Shocking Study: Air Pollution Regulations Improve Public Health

by jim on October 22, 2012

One of the most basic arguments of industry opponents of clean air regulations is that they really don't do that much to improve public health. Given all the studies concluding that increases in air pollution lead to increases in illness and death, this argument is every bit as plausible as denying global warming at this point. But that doesn't stop industry and their supporters in elected office quit trying.

Out of New York and via the Journal of Exposure Science and Environmental Epidemiology comes a three year study (2004-2006) that tracks decreases in ozone pollution to increases in public health, specifically fewer hospital admissions for respiratory problems. Overall, a decrease of about 9% in ozone pollution lead to an 11% decrease in hospitalizations. That's significant, bordering on one-to-one percentage point drop.

The study followed the progress of the EPA's NOx Budget Trading Program (BTP), a cap and trade system established for East Coat states to help them reduce their ozone, or smog pollution, that ran from 2004 to 2008, when it was replaced by the older, Bush-era version of the EPA's cross-stare pollution rules. It looked at all of New York in terms of eight regions throughout the state. Drops in smog averaged 9% but were substantially lower during the critical summer "ozone season."

According to the folks at the Environmental Health News:

"Regulations do work to lower pollution, which in turn can improve respiratory health.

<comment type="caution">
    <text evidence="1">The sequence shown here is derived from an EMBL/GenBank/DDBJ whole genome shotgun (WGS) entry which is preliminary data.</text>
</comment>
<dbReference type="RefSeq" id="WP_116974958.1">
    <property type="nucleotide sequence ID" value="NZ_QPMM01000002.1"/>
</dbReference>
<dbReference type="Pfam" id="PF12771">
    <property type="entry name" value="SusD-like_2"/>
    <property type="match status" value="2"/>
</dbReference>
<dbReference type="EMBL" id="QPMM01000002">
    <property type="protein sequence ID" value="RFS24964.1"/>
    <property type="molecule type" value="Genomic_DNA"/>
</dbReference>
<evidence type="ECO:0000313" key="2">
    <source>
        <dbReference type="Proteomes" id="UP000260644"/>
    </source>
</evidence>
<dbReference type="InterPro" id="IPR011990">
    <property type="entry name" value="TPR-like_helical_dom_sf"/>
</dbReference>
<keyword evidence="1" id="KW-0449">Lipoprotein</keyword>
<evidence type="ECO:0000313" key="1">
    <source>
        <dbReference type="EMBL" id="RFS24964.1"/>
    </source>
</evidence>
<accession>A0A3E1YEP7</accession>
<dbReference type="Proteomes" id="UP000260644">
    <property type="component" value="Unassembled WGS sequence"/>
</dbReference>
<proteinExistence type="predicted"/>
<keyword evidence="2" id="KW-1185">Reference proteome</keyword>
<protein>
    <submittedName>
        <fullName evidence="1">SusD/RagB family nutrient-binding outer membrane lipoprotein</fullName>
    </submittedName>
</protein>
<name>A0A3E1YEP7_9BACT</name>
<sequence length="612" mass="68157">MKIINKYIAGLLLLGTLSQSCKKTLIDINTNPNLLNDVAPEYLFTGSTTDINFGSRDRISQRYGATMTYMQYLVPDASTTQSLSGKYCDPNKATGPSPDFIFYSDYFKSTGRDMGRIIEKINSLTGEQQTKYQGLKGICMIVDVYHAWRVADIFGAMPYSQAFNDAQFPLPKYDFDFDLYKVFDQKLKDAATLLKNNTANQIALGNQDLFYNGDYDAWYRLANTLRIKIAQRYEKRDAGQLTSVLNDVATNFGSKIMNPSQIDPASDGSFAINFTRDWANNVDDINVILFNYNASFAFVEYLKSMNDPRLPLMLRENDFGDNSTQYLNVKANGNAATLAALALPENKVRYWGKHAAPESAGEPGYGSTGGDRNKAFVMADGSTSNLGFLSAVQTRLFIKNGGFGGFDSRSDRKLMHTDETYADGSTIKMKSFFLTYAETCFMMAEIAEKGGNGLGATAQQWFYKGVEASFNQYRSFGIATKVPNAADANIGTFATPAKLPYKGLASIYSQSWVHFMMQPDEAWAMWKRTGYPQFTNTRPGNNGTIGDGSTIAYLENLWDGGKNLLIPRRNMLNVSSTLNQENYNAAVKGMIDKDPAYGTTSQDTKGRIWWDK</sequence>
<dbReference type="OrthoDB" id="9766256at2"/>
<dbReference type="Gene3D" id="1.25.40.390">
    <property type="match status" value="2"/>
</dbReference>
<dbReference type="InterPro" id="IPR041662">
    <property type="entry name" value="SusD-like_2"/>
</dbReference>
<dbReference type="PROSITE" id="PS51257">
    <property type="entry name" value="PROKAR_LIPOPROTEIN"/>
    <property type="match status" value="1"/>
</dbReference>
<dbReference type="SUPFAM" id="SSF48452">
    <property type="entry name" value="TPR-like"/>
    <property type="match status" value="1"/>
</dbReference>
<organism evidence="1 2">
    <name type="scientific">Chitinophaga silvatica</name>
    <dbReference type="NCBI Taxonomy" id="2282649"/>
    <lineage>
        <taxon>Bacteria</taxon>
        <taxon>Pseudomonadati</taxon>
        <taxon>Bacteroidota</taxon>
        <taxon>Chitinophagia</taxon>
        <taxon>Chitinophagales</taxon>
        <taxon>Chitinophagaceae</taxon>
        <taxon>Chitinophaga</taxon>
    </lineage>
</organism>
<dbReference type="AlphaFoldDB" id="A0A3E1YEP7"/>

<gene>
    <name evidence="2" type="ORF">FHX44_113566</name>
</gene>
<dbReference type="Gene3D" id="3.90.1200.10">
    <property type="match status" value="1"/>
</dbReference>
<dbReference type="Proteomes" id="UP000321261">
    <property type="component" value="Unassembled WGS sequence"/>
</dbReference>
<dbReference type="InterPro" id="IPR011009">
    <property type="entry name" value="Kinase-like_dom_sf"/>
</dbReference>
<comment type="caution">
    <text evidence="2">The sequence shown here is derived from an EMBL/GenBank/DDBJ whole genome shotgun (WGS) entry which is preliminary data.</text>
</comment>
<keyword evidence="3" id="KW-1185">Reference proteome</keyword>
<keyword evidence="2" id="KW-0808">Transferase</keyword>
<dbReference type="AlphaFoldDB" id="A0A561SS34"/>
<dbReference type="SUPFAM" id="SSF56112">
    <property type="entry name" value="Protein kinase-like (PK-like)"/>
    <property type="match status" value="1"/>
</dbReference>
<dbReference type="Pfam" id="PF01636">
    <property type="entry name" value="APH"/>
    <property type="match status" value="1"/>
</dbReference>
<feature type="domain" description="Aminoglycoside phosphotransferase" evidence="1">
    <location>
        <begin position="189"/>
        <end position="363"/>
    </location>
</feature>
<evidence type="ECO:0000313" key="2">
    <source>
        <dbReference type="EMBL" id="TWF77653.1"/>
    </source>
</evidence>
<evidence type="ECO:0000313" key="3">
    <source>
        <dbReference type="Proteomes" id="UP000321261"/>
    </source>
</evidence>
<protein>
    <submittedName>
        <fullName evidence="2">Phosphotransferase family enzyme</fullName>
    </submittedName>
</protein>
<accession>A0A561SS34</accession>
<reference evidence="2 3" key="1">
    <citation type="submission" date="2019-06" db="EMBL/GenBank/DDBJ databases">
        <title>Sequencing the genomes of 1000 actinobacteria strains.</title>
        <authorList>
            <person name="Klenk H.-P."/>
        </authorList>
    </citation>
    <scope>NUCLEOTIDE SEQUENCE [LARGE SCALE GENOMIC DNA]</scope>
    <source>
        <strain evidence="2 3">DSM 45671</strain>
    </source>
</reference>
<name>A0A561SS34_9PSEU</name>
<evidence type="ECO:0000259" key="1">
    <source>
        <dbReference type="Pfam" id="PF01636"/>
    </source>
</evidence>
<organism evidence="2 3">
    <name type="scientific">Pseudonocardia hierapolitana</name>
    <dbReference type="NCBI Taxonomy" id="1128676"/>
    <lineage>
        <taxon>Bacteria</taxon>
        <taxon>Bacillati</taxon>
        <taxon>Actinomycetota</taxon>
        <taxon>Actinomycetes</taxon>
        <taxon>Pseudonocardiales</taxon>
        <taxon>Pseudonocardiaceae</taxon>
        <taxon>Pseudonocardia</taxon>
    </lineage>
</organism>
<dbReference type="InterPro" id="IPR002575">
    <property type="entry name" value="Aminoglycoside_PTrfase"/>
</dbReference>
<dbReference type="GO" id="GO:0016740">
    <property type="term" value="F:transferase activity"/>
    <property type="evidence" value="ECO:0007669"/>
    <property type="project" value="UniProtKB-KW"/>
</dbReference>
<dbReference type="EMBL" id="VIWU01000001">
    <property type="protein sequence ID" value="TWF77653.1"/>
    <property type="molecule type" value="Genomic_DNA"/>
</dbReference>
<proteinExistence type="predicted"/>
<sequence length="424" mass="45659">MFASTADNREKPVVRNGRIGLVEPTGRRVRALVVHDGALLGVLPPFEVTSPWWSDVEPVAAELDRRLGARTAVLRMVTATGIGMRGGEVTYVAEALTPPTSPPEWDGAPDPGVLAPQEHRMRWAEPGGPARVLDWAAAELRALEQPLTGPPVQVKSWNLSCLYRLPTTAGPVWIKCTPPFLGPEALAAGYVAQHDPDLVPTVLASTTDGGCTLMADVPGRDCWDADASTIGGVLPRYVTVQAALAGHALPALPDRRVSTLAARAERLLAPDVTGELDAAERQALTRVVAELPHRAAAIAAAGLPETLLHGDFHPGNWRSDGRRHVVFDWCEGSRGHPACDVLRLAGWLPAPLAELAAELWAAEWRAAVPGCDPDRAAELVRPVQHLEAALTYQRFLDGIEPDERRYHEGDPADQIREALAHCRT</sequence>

Ozone levels decreased across the state of New York and hospital admissions for respiratory disease dipped in half of the regions studied after the EPA's regulatory program started. There were also notable decreases in hospital admissions for certain respiratory illnesses, most age groups and most health insurance groups.

The reduced admissions for those on public assistance suggests that low income residents may have benefited the most from air quality improvements. This would be an important achievement since this group often experiences the highest air pollution exposures.

These results are consistent with the limited number of other studies that compare pollution levels and health before and after required air pollution reductions."

It says more about the opposition to new regulations that we still have to have studies proving that less crap in the air means less illness and death. This has been a settled scientific fact for some time. But Industry pays big money for it to be a still-disputed political fact.

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